Groupon Inc., the largest Internet daily-deal site, plunged for a third day, falling below its initial public offering price for the first time.
The stock tumbled 16 percent to $16.96 today at the close in New York. Groupon, up 31 percent before this week, raised $700 million selling 35 million shares at $20 each on Nov. 3, the biggest IPO by a U.S. Internet company since Google Inc. first sold shares in 2004.
Groupon was dragged down this week on concern that profit margins will be squeezed by surging marketing costs and competition from rivals such as LivingSocial.com, backed by Amazon.com Inc. Signs that Europe’s credit crisis may be worsening also fueled speculation that Groupon’s international operations will suffer.
“There was a lot of skepticism to begin with about Groupon’s model, its margins, its growth rate, but now you throw on a world economy that’s very unpredictable and shaky, and I think people are doing a flight to safety again,” Stephan Paternot, founder of Actarus Funds, said in an interview with Bloomberg Television.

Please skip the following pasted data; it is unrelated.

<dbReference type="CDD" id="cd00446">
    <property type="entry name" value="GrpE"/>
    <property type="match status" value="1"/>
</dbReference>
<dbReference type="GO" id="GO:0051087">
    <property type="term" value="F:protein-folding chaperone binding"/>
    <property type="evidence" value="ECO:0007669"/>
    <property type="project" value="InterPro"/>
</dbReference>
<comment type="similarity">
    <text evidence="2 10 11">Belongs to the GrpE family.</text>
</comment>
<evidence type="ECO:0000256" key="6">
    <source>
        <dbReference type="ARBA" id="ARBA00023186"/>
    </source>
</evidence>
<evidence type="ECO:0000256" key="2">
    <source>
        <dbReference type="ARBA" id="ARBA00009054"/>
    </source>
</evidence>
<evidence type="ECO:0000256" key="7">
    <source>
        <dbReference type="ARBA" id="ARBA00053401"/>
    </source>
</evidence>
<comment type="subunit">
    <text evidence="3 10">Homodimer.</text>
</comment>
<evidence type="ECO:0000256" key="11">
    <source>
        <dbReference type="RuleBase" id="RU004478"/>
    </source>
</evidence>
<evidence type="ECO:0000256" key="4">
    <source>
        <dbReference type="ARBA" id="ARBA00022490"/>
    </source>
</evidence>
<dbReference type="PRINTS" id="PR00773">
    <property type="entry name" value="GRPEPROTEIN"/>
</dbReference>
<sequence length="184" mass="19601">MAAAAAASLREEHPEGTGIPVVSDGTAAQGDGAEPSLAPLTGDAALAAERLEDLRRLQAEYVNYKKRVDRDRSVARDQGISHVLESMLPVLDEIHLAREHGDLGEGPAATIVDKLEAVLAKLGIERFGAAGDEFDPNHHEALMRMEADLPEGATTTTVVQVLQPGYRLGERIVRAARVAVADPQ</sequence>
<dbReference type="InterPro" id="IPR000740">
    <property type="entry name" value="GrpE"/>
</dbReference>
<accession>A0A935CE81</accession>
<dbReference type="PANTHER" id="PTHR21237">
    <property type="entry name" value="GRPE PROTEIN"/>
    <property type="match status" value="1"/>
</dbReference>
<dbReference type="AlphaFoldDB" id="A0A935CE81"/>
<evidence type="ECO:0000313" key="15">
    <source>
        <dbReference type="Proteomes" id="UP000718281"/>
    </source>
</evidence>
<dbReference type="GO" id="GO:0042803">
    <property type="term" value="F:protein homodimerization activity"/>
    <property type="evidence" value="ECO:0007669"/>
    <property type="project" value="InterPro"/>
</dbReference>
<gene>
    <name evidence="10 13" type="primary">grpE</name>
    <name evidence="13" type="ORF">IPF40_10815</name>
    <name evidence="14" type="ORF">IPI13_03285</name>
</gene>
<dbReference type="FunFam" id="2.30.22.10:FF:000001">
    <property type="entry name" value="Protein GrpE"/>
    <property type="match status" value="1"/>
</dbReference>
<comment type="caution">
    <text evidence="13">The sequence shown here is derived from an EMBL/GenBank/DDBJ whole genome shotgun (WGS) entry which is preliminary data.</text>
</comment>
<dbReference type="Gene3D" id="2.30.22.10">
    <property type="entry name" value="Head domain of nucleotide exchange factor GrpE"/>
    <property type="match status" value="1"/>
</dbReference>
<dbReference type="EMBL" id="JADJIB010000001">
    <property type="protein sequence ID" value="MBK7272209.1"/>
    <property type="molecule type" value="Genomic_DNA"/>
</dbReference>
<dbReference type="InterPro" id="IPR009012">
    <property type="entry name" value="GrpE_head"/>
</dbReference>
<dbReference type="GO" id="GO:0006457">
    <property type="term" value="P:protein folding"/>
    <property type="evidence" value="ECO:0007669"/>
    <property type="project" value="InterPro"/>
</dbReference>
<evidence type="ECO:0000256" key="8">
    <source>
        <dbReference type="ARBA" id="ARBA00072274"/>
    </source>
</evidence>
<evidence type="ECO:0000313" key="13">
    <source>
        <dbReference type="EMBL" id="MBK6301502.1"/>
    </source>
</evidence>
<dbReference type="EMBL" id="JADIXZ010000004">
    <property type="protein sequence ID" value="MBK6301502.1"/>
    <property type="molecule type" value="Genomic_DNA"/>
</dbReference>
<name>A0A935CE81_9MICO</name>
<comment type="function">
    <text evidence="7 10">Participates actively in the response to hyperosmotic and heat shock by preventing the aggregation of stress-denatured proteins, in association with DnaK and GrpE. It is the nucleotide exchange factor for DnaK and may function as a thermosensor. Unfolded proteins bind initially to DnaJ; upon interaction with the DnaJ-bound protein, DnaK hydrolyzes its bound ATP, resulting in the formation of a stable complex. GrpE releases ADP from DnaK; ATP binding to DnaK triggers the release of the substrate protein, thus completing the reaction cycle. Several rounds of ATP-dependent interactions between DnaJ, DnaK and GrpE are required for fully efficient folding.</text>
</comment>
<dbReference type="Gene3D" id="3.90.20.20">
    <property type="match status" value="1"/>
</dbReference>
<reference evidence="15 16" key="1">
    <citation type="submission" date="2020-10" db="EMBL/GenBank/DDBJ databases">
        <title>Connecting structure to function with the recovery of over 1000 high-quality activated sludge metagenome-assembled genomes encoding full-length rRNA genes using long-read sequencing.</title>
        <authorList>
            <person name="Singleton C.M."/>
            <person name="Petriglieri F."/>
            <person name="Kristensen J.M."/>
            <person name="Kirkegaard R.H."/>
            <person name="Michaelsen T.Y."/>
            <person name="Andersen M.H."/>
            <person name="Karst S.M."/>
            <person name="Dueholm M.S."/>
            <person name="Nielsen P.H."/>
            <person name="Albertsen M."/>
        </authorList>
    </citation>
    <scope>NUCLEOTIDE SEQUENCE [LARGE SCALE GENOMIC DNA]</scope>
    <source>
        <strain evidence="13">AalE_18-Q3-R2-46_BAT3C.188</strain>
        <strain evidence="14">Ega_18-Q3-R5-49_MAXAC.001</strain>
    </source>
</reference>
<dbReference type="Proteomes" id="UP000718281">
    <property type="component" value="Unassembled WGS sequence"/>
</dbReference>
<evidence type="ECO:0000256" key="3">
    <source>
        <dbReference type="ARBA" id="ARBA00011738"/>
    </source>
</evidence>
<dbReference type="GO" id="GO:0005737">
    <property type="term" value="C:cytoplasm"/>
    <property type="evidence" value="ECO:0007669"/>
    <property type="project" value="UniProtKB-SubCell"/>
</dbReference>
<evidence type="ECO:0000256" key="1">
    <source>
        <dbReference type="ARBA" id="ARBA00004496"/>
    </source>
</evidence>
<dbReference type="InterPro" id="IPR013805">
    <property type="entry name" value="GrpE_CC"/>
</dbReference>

It also became cheaper to borrow the shares for so-called short sales, bets that pay off if a stock declines, according to Herman Leung, an analyst at Susquehanna International Group LLP in San Francisco.
Easier to Short Groupon
“It’s been impossible to borrow, and it’s been easing up a little bit,” said Leung, who has a “neutral” rating on shares of Groupon and doesn’t own any.
Groupon, based in Chicago, was buoyed in the days after its IPO because it offered a small percentage of the outstanding shares -- holding a so-called low-float IPO -- which helped drive up demand. Now investors are having second thoughts, said Howard Lindzon, chief executive officer of the online investing community StockTwits.
“We all know this was a rushed deal,” he said.
The broader stock market declined after Germany failed to get bids for 35 percent of the 10-year bonds offered for sale today, generating concern that Europe’s credit crisis is deepening.
Groupon shares have now lost 15 percent of their value since the IPO. The stock is down 46 percent from an intraday high of $31.14 on Nov. 4, its first day of trading.
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